An estimated 100 000 people converged on the Cape Town city centre yesterday to celebrate the bright and colourful Tweede Nuwe Jaar, which sees costumed troupes make their way from Darling Street up to the Bo-Kaap.
This celebration goes all the way back to the mid-19th century, as slaves in Cape Town were given a day off on January 2 to celebrate the new year.
“This year they’ve added a loop through the Parade, so they’re trying to do something a bit more creative. There will be more stands as well,” City of Cape Town Mayco Member for Safety and Security, JP Smith, said in an interview with CapeTalk.
The annual Cape Town Minstrel Carnival, January 4, 2020. #CapeTown #capetownminstrelcarnival #klopse #minstrels #dailylife #photojournalism #culturaltradition #tweedenuwejaar #capetownstreetparade #southafrica #shotoniphone #iphonography pic.twitter.com/0z6uPTLWDB
— Sumaya Hisham (@sumayahisham) January 4, 2020
And it’s a wrap…
— Mathetha Mokonyama (@MathethaM) January 4, 2020
Minstrels. Cape Town, 2019. The “Tweede Nuwe Jaar” (Second New Year) Cape Town Minstrels Parade. The celebration dates back to the time before slavery was abolished in the Cape colony, during which slaves were allowed to relax on the day following New Years Day. #photojour… pic.twitter.com/yCPfPv4DjE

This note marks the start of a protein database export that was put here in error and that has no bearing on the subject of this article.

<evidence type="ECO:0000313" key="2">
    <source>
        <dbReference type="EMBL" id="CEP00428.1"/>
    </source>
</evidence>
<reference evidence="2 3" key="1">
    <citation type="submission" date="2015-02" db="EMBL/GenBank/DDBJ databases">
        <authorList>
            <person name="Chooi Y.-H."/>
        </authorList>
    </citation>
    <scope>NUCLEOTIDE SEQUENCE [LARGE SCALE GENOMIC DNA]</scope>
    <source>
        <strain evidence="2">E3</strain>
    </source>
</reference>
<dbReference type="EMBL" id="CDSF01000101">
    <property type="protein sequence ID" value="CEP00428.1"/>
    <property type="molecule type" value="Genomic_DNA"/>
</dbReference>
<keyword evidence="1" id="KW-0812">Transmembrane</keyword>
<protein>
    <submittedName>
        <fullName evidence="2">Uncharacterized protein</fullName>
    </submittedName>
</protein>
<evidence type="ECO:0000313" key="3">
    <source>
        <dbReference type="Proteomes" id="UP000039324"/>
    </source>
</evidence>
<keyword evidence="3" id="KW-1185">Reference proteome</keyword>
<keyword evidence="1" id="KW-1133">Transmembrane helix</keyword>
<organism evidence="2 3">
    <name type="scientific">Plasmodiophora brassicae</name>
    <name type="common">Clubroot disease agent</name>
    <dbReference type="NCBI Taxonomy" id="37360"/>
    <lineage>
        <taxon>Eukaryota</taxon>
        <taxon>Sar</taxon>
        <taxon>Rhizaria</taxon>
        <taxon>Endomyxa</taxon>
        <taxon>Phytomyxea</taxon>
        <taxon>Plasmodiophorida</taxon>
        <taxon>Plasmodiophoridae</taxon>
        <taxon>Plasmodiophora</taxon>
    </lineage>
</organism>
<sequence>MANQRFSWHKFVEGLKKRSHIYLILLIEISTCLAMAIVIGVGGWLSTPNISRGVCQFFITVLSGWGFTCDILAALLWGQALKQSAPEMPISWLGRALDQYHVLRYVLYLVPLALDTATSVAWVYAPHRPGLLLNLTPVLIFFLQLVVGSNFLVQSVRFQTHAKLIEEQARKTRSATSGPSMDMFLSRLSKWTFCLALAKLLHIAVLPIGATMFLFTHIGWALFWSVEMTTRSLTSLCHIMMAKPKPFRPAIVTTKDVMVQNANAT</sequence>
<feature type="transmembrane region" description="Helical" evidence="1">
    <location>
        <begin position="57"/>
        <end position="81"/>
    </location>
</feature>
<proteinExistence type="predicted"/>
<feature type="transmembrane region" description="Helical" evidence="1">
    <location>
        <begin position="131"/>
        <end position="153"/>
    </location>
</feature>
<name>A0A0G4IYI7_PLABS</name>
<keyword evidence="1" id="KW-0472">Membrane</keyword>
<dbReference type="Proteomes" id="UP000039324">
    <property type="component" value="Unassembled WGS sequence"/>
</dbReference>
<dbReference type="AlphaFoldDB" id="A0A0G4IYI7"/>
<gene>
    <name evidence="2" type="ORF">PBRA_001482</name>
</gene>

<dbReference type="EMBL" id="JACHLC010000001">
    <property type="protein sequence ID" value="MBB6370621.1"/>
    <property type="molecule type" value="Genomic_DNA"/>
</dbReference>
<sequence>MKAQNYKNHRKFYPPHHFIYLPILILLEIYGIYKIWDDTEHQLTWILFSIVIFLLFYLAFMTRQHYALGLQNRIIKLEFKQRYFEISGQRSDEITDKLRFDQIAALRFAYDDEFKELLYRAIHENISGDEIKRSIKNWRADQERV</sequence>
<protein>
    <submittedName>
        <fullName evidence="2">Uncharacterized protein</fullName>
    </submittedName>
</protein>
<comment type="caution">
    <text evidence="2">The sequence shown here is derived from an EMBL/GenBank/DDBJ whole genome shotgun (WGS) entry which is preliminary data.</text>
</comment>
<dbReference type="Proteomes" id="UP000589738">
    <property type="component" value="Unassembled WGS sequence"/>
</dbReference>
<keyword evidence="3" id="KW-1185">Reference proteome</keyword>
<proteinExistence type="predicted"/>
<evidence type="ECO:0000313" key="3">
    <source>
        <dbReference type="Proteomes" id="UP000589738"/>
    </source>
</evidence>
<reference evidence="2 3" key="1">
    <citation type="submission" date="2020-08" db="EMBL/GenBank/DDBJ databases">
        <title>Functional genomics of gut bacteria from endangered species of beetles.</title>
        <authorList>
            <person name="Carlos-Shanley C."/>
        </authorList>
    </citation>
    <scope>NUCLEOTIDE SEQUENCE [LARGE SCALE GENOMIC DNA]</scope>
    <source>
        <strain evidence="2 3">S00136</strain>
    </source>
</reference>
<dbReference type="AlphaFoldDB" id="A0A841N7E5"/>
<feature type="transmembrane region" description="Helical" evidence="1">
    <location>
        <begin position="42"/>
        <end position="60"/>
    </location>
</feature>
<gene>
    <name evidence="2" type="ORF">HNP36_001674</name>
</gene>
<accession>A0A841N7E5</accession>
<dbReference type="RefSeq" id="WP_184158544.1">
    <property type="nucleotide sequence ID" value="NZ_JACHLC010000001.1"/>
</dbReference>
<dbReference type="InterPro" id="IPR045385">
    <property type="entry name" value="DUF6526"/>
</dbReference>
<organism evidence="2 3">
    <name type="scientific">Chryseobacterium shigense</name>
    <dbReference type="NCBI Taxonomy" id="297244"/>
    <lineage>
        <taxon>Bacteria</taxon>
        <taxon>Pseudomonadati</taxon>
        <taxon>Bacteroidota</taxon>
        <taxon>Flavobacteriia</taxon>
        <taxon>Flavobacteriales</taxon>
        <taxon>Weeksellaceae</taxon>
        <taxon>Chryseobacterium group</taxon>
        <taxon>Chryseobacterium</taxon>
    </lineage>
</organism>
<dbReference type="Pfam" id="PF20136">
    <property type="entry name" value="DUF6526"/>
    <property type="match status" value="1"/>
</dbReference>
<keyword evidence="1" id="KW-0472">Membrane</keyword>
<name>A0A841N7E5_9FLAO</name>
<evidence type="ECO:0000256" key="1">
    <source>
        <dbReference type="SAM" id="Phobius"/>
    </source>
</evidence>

— Marco Longari (@mlongari) January 4, 2020
— Basheer Omardien (@the_bash_factor) January 4, 2020
Today is Tweede Nuwe Jaar in Cape Town. This celebration dates back to the mid-19th century when slaves were given one day off in the year. To celebrate, groups would dress up, dance and a parade from the District Six area through to the city centre. Honoured to be a witness 🎉🙏 pic.twitter.com/kYgqYswfA7
— Rachel Colic (@rachelcolic) January 4, 2020
Picture: Sumaya Hisham/Twitter